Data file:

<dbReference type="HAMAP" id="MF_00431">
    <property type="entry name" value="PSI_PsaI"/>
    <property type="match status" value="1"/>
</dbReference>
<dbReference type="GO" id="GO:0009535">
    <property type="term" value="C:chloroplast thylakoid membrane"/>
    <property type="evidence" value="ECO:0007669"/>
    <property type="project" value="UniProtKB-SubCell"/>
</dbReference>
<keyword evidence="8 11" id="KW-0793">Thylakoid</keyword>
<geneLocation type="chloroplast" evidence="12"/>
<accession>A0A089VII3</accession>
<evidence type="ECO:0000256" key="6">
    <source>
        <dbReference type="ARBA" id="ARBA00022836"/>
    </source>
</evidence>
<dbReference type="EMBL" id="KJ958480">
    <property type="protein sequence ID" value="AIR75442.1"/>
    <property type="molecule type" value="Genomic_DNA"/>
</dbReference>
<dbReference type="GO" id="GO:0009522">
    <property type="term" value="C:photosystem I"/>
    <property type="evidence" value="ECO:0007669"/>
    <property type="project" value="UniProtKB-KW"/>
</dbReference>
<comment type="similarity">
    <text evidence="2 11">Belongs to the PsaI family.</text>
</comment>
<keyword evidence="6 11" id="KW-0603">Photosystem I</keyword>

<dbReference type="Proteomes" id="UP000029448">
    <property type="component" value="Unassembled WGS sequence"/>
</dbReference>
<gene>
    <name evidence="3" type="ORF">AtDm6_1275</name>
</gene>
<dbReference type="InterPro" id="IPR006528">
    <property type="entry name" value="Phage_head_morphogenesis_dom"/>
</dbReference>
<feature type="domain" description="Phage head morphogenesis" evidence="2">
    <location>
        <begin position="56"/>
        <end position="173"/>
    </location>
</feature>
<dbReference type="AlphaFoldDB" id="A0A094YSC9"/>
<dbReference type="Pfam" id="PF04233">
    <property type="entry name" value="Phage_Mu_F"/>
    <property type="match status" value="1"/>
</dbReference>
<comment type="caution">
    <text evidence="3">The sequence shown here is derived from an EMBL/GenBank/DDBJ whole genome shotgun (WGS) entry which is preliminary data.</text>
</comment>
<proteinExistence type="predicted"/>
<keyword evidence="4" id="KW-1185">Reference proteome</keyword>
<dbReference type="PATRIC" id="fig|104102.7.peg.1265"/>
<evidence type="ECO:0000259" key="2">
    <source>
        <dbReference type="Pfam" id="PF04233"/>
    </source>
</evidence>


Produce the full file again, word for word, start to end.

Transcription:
<dbReference type="HAMAP" id="MF_00431">
    <property type="entry name" value="PSI_PsaI"/>
    <property type="match status" value="1"/>
</dbReference>
<dbReference type="GO" id="GO:0009535">
    <property type="term" value="C:chloroplast thylakoid membrane"/>
    <property type="evidence" value="ECO:0007669"/>
    <property type="project" value="UniProtKB-SubCell"/>
</dbReference>
<keyword evidence="8 11" id="KW-0793">Thylakoid</keyword>
<geneLocation type="chloroplast" evidence="12"/>
<accession>A0A089VII3</accession>
<evidence type="ECO:0000256" key="6">
    <source>
        <dbReference type="ARBA" id="ARBA00022836"/>
    </source>
</evidence>
<dbReference type="EMBL" id="KJ958480">
    <property type="protein sequence ID" value="AIR75442.1"/>
    <property type="molecule type" value="Genomic_DNA"/>
</dbReference>
<dbReference type="GO" id="GO:0009522">
    <property type="term" value="C:photosystem I"/>
    <property type="evidence" value="ECO:0007669"/>
    <property type="project" value="UniProtKB-KW"/>
</dbReference>
<comment type="similarity">
    <text evidence="2 11">Belongs to the PsaI family.</text>
</comment>
<keyword evidence="6 11" id="KW-0603">Photosystem I</keyword>

<dbReference type="Proteomes" id="UP000029448">
    <property type="component" value="Unassembled WGS sequence"/>
</dbReference>
<gene>
    <name evidence="3" type="ORF">AtDm6_1275</name>
</gene>
<dbReference type="InterPro" id="IPR006528">
    <property type="entry name" value="Phage_head_morphogenesis_dom"/>
</dbReference>
<feature type="domain" description="Phage head morphogenesis" evidence="2">
    <location>
        <begin position="56"/>
        <end position="173"/>
    </location>
</feature>
<dbReference type="AlphaFoldDB" id="A0A094YSC9"/>
<dbReference type="Pfam" id="PF04233">
    <property type="entry name" value="Phage_Mu_F"/>
    <property type="match status" value="1"/>
</dbReference>
<comment type="caution">
    <text evidence="3">The sequence shown here is derived from an EMBL/GenBank/DDBJ whole genome shotgun (WGS) entry which is preliminary data.</text>
</comment>
<proteinExistence type="predicted"/>
<keyword evidence="4" id="KW-1185">Reference proteome</keyword>
<dbReference type="PATRIC" id="fig|104102.7.peg.1265"/>
<evidence type="ECO:0000259" key="2">
    <source>
        <dbReference type="Pfam" id="PF04233"/>
    </source>
</evidence>